Before he became "the Father of our Country," George Washington was the Father of the American Army. He took an army that had no experience, no tradition, and no training, and fought a protracted war against the best, most disciplined force in the world—the British Army. Deftly handling the political realm, Washington convinced Congress to keep his army supplied—a difficult task when the country was really just a loose confederation of states with no power to tax. Washington influenced every phase of the Revolutionary war, from beginning to end. He left his mark with strategies and a vision of the Revolution as a war of attrition. His offenses were as brilliant as they were unpredictable, such as his legendary Christmas Day strike at Trenton, and a bold foray through the fog to nearly drive the British from the field at Germantown. It was an aggressive attack that helped convince the French that the American Army was worth supporting. In Washington, award-winning author Gerald M. Carbone argues that it is this sort of fearless but not reckless, spontaneous but calculated, offensive that Washington should be remembered for--as a leader not of infallibility but of greatness.

George Martha Washington

4 Freeman, Washington, Vol. 3, p. 6, n. 10. 5 PGWDE, GW to Sarah Cary Fairfax, 15 November 1757. 6 Sparks, Life of Washington, Vol. 2, p. 10. 7 Freeman, Washington, Vol. 1, pp. 198–9. 8 PGWDE, GW to JAW, 31 May 1754.

Author: Flora Fraser

Publisher: Bloomsbury Publishing

ISBN: 9781408835968

Category: Biography & Autobiography

Page: 464

View: 709

DOWNLOAD →

George and Martha Washington, of Mount Vernon, Virginia, were America's original first couple. From the 1750s, when young soldier George wooed and wedded Martha Dandridge Custis, a pretty and rich young widow, to the forging of a new nation, Flora Fraser traces the development, both personal and political, of an historic marriage. The private sphere – their love of home and country, the two children Martha brings to this union from a previous marriage, and the confidence she instilled in her beloved second spouse – forms the backdrop to an increasingly public partnership. The leading role played by Virginia in the resistance to British taxation galvanised the pair, radicalising their politics, and in 1775 George Washington was appointed commander-in-chief of the American 'rebels'. In the eight harsh years of the American War of Independence which followed, Martha's staunch support for her husband never wavered. But the eventual victory at Yorktown in 1781 and Washington's retirement which followed were overshadowed by the death of her son, Jacky. Interweaving the progress and reversals of war - the siege of icebound Boston, the loss of New York and the crossing of the Delaware - with George and Martha's private joys and sorrows, this is a mesmerizing rendering of two formidable characters. Flora Fraser's revealing account is the first scholarly portrait of a union which owed its strength in equal measure to both parties. in a narrative enhanced by a close reading of personal, military and presidential papers, Fraser brings George and Martha Washington to life afresh: he, a man who aspired to greatness; and she, a woman who, when tested, proved an ideal spouse to commander and president alike.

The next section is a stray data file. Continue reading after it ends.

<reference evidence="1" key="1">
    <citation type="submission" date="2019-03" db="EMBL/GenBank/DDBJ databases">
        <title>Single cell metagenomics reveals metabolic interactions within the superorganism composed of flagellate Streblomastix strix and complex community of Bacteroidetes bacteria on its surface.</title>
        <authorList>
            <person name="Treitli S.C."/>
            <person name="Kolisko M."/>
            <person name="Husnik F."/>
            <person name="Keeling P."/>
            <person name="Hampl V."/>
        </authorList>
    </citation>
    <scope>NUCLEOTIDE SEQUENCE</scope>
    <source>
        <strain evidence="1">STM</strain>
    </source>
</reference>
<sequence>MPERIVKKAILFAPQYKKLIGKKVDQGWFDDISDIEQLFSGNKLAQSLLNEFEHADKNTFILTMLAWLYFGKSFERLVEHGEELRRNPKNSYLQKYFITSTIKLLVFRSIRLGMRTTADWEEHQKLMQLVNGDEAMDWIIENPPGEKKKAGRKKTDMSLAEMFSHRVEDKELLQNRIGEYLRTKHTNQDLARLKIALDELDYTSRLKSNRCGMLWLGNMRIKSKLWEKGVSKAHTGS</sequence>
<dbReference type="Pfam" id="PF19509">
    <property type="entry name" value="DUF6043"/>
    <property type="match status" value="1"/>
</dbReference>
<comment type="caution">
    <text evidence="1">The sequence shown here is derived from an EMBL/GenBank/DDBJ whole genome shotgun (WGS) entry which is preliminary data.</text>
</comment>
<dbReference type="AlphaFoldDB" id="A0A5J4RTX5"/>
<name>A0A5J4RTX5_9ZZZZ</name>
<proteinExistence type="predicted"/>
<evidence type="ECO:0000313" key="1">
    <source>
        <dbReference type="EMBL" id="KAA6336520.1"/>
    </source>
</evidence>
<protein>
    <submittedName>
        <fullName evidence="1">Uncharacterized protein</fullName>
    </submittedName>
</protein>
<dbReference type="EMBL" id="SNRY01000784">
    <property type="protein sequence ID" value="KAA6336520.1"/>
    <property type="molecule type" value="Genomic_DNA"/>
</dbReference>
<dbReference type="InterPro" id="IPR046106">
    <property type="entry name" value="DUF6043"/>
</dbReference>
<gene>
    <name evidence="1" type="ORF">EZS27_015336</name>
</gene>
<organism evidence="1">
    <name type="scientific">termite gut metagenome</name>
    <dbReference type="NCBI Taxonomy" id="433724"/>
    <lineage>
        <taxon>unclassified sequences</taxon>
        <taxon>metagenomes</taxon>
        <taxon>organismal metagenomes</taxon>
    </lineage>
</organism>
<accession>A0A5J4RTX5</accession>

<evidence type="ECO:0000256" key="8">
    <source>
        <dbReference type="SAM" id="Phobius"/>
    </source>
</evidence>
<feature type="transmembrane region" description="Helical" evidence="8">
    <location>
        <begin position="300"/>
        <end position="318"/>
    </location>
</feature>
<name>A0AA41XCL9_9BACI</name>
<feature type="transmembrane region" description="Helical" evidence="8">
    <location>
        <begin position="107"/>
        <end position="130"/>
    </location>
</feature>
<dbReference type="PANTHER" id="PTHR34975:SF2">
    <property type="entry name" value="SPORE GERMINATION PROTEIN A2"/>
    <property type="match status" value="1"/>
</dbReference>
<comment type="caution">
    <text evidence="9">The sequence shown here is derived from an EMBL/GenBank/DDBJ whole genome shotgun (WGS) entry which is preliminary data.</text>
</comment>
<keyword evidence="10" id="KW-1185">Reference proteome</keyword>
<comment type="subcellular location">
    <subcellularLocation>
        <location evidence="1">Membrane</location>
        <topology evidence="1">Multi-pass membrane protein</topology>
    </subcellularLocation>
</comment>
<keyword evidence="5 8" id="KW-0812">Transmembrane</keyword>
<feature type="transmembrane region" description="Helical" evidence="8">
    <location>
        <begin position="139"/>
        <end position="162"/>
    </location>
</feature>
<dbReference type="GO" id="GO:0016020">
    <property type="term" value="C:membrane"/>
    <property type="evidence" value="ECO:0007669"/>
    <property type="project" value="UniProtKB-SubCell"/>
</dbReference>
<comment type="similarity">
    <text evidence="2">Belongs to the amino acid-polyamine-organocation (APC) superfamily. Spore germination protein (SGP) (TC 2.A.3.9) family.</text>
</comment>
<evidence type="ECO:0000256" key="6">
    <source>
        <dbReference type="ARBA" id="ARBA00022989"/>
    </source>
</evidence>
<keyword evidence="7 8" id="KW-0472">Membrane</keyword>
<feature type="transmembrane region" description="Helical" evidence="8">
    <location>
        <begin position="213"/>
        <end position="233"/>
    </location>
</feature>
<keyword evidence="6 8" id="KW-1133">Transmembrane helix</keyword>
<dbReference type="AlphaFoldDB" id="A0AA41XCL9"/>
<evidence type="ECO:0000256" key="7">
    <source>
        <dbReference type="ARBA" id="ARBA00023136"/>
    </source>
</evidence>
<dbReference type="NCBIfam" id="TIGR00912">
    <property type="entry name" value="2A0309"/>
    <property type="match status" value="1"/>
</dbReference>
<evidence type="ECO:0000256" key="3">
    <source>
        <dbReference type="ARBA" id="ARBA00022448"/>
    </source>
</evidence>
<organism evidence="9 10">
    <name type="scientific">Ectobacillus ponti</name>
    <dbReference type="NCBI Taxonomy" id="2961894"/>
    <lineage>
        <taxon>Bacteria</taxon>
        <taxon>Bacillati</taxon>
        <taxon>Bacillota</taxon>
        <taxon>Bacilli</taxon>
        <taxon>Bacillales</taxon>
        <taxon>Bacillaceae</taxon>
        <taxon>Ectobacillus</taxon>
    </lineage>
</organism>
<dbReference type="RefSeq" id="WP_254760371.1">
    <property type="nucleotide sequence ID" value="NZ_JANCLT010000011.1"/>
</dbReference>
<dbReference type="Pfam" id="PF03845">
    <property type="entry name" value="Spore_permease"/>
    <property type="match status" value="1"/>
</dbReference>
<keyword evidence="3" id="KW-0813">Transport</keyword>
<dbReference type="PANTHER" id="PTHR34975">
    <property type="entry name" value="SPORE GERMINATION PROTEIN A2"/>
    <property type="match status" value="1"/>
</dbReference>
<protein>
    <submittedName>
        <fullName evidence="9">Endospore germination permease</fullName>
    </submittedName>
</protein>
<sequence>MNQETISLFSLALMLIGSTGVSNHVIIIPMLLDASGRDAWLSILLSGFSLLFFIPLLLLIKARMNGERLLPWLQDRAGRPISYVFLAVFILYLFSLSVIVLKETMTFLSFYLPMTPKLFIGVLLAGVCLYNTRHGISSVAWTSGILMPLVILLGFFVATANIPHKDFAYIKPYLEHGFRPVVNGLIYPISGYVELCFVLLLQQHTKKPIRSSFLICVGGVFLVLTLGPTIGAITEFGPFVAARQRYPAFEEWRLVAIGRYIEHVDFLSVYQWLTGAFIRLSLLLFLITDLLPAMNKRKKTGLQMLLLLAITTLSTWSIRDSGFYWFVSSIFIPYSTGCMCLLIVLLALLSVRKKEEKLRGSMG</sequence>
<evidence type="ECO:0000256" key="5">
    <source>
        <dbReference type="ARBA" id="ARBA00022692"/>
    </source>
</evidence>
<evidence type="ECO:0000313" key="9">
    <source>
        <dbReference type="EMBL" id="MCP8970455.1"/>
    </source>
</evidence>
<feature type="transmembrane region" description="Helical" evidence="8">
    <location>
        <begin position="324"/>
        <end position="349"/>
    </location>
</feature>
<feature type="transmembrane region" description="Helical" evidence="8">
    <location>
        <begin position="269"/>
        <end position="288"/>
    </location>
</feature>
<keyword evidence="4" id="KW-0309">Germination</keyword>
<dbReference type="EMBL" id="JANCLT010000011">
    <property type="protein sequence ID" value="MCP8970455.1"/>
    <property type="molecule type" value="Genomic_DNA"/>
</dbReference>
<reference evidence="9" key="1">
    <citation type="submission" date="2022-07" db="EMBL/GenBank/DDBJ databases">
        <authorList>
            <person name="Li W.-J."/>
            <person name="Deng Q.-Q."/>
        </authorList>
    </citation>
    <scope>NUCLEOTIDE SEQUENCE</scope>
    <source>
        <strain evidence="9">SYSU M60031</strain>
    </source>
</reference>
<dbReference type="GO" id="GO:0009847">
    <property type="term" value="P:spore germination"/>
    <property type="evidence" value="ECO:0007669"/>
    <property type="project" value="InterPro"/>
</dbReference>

Documents Including Messages and Other Communications

Washington . 1 vol . 8 ° . Forty - Ninth Congress , Second Session . Senate Miscellaneous Documents . Vol . 3 . No. 30. Part 2 . Memoirs of the National Academy of Sciences . : Vol . 4 . Part 1st . Wazbiogtun . 1 vol . 8 ° .

Author: Ohio

Publisher:

ISBN: UOM:39015068554222

Category: Ohio

Page: 1464

View: 575

DOWNLOAD →

The Loyalist Conscience

The Writings of George Washington from the Original Manuscript Sources, 1745– 1799, vol. 2, ed. John Clement Fitzpatrick. Washington, D.C.: United States Government Printing Office, 1931. 31. Elizabeth Ellet.

Author: Chaim M. Rosenberg

Publisher: McFarland

ISBN: 9781476632483

Category: History

Page: 232

View: 939

DOWNLOAD →

Freedom of speech was restricted during the Revolutionary War. In the great struggle for independence, those who remained loyal to the British crown were persecuted with loss of employment, eviction from their homes, heavy taxation, confiscation of property and imprisonment. Loyalist Americans from all walks of life were branded as traitors and enemies of the people. By the end of the war, 80,000 had fled their homeland to face a dismal exile from which few would return, outcasts of a new republic based on democratic values of liberty, equality and justice.